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Sept. 13, 2012, 10:48 a.m.
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Meredith Artley: Here’s what we look for when we hire young journalists, j-school grads or not

The managing editor of CNN’s digital operations says coding and multimedia skills are becoming more common among new hires, but that specialized knowledge is getting hard to find.

Editor’s Note: It’s the start of the school year, which means students are returning to journalism programs around the country. As the media industry continues to evolve, how well is new talent being trained, and how well are schools preparing them for the real world?

We asked an array of people — hiring editors, recent graduates, professors, technologists, deans — to evaluate the job j-schools are doing and to offer ideas for how they might improve. Over the coming days, we’ll be sharing their thoughts with you. Here’s Meredith Artley, vice president and managing editor of CNN Digital, offering insight on what she’s seeing when she looks to hire digital journalists today.

At CNN Digital, we’ve welcomed more than two dozen digital journalists in the past year to strengthen our web and mobile sites (and an additional few dozen more in non-journalism positions like research, product, operations, and business strategy). It’s wonderful to be at a company that is investing in journalism and in digital journalists.

It’s a far more competitive market than even five years ago. That’s great for me and my peers in the industry who are hiring. But for the applicants, it places a premium on not just showing us that you have the skills, but showing what you uniquely can bring to the job. The job goes to people who don’t just have the skills, but to those who demonstrate knowledge and curiosity about the job, the company and the broader digital landscape.

The main mistake I see recent college grads make in interviews — and sometimes not-so-recent grads as well — is an expectation of a one-way conversation. I’ve seen candidates with strong resumes who haven’t appeared to have done their homework or haven’t come with their own questions. It could be anything — tell me something you like or don’t like about CNN, ask me to describe the culture of the newsroom, share an observation about a competitor. Just don’t expect a passive experience where we ask the questions, then you supply answers and wait for the next question. I’ve always seen interviews as an opportunity for a conversation, and to learn if it’s a right fit for both parties, no matter what side of the table I’m on.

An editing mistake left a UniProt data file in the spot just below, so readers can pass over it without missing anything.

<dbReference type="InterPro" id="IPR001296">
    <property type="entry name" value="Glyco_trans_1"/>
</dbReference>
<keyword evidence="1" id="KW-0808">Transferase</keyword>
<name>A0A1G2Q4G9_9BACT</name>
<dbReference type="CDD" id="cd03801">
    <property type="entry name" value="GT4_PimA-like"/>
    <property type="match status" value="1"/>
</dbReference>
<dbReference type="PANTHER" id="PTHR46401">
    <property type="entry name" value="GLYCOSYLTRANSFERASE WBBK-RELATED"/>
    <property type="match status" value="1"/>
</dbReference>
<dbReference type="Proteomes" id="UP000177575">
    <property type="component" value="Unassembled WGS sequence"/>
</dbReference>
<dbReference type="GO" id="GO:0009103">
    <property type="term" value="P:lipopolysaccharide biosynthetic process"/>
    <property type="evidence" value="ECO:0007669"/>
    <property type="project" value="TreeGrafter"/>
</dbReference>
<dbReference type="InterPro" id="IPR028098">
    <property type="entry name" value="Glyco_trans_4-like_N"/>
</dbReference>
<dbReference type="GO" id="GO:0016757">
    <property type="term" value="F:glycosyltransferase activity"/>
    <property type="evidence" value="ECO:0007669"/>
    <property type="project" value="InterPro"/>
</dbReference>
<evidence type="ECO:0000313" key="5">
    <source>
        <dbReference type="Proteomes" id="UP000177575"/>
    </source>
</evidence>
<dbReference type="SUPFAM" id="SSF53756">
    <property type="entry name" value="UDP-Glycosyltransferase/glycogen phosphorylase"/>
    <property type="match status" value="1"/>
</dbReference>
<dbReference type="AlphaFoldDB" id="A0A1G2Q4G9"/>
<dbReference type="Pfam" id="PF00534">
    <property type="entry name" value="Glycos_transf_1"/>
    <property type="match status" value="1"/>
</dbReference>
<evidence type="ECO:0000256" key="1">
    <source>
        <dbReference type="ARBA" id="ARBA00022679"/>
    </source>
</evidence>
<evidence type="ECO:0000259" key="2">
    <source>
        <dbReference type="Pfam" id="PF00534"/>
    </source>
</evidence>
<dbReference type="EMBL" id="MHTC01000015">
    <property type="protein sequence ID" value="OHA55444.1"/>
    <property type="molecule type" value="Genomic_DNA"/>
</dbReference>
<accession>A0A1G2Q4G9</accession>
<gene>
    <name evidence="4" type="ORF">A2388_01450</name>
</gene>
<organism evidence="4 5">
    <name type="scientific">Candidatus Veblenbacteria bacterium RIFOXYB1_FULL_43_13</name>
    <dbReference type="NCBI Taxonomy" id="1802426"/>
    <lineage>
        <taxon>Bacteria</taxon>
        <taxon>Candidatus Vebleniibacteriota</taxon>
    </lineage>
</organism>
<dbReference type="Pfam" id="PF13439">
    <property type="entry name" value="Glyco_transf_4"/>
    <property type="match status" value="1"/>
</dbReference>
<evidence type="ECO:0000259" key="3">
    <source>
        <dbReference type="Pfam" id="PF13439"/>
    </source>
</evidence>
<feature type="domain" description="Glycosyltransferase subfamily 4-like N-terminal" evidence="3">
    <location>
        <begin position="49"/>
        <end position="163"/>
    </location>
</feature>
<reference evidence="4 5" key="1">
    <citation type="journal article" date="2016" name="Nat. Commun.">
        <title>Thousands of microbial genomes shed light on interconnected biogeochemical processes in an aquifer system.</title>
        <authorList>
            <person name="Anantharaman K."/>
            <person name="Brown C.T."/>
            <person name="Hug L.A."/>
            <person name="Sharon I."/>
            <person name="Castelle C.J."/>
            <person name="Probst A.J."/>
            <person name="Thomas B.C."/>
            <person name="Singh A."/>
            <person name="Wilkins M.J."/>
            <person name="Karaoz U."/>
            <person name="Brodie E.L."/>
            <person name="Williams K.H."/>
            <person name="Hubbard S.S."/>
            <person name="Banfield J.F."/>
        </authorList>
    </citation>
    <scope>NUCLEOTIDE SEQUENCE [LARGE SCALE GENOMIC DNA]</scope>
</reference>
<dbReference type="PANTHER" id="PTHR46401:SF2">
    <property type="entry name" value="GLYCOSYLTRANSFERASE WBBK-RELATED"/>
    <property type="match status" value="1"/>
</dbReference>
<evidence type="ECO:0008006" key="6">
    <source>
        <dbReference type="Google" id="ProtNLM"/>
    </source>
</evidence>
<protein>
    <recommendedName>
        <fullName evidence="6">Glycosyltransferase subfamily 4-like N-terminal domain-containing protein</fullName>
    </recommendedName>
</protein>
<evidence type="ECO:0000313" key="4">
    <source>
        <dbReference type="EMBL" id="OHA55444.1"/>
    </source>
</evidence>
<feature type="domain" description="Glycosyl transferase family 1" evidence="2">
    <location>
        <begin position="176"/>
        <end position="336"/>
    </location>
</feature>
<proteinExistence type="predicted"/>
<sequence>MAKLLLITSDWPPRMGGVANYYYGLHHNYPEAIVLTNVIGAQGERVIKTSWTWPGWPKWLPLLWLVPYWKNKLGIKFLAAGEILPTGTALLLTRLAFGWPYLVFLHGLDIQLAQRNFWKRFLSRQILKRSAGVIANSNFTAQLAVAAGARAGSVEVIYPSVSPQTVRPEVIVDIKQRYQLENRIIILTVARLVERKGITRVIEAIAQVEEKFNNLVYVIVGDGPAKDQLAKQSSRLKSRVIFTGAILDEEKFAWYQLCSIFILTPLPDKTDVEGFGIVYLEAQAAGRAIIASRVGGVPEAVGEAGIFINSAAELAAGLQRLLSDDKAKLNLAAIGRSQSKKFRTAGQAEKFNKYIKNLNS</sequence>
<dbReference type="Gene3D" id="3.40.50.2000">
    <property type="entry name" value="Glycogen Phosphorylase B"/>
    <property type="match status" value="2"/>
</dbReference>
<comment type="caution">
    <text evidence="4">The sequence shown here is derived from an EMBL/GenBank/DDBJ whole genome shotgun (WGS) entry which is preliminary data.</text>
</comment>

Skill-wise, people who have the killer journalist/coder combo have been a hot commodity for some time. But those candidates now are becoming easier to find thanks to schools evolving their programs by melding programming and journalism courses, and people who learn interactive reporting skills on the job.

It’s getting harder to find specialists in certain beats. There are generalists galore. A broad curiosity about the world is a good prerequisite for landing a job in journalism, but the resumes that show specialized interest and experience in a beat or topic are increasingly rare and precious — health, foreign affairs, science, education, religion, to name a few.

I remember when I landed my first journalism job — I had the luck of graduating from the University of Missouri in 1995 with some actual web journalism experience already under my belt. Those things, along with a connection with an alumnus I made at school, eventually got me in the door as one of the first web producers for The New York Times. During the interview, I was proud of my journalism degree from one of the best j-schools in the country. My wonderful and frank boss-to-be, Bernie Gwertzman, told me he didn’t necessarily “believe in” journalism degrees. He noted that some of the best journalists he knew had deep expertise in a topic and then learned how to be journalists. I wouldn’t change my own path for anything in the world, but I don’t consider a journalism degree to be a job requirement.

Also, the resume is no longer queen. It’s one of many tools for your potential employer to get to know you better, and it’s rarely the first impression we get of a candidate. I generally hear a name or recommendation from someone inside or outside the company. If I get an email, remember — the message will be read before the resume. Sometimes I’ll hear the name of a candidate, and then me or someone on the team will do a quick search to look at that person’s digital and social presence. We may not see a resume until much later.

At a big global company like CNN, we have a well-oiled machine of recruiters, HR staff, and relocation experts. I’ve been working as digital editor for more than 15 years, and looking back at the scrappy hiring practices of web sites in the late ’90s, it’s a luxury to have this support in identifying the best talent out there. While the recruiting and hiring process has changed dramatically, much of the basics remain the same.

Photo by David used under a Creative Commons license.

POSTED     Sept. 13, 2012, 10:48 a.m.
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